Because I think one of the ways that people are rethinking their relationship with brands, products and services is to do with what ownership really means. (Partly prompted by DRM concerns.) And I bet we'd be pushing against an open door if we tried to make long-life and repairability high status values for a product (to Ben's Porsche point - see comments). And the ability to fix stuff and tinker will clearly be high-status things in a post-conspicuous consumption Maslow heirachy. (Sorry, lapsed into bollocks there for a second.)
And, I'd like to talk about the responsibility of 'our industry' (whatever that is) to try and play its part in a chain of influence about how businesses conduct themselves. Advertising agencies are some of those most environmentally profligate organisations in the world (for their size), I sometimes think they're put on earth solely to have large quantities of polyboard driven around in the taxis. So we should examine our own consciences in these matters. Because if we don't do it, we'll be made to. As more and more clients adopt environmental pledges how long before carbon-neutrality becomes a pitch requirement? And how many agencies are ready to meet that. (A good start might be to read Marcus's piece on printing.)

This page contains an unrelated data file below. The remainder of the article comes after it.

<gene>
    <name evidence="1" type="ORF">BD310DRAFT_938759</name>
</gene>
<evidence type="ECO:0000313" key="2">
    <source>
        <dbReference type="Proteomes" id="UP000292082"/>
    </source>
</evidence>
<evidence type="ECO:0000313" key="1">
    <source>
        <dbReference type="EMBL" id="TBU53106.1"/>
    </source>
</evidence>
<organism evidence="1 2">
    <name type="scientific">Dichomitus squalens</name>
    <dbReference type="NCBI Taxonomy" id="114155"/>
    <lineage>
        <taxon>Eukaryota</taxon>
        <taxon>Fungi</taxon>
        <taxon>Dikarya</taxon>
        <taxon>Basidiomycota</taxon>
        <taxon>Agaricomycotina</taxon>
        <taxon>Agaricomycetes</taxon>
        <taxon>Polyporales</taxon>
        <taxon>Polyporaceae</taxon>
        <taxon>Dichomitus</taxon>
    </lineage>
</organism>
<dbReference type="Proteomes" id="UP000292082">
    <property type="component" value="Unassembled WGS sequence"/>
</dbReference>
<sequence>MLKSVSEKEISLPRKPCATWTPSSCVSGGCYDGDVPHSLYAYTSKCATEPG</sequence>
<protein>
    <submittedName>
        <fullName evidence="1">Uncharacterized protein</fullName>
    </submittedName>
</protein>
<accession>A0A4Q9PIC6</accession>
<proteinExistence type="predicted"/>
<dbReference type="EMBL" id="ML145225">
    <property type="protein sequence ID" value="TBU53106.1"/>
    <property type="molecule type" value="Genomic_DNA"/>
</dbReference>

And, given that I'm only supposed to be doing 5 minutes maybe I should stop there.
Matt's comments have really made me want to dive into a conversation about 'maximum idea, minimum stuff'. Or rather the notion that an idea can substitute for stuff, and that people's desire to consume could be satisfied without the creation of new stuff. I don't know what that looks like yet, but I suspect getting there will involve some consilient thinking - we'll need to collide brains that currently live in boxes labeled Industrial Design, UI, Software, Brand and probably Some Other Things. I don't know.
I really am rambling now. Better start trying to cram all that into 5 powerpoint slides.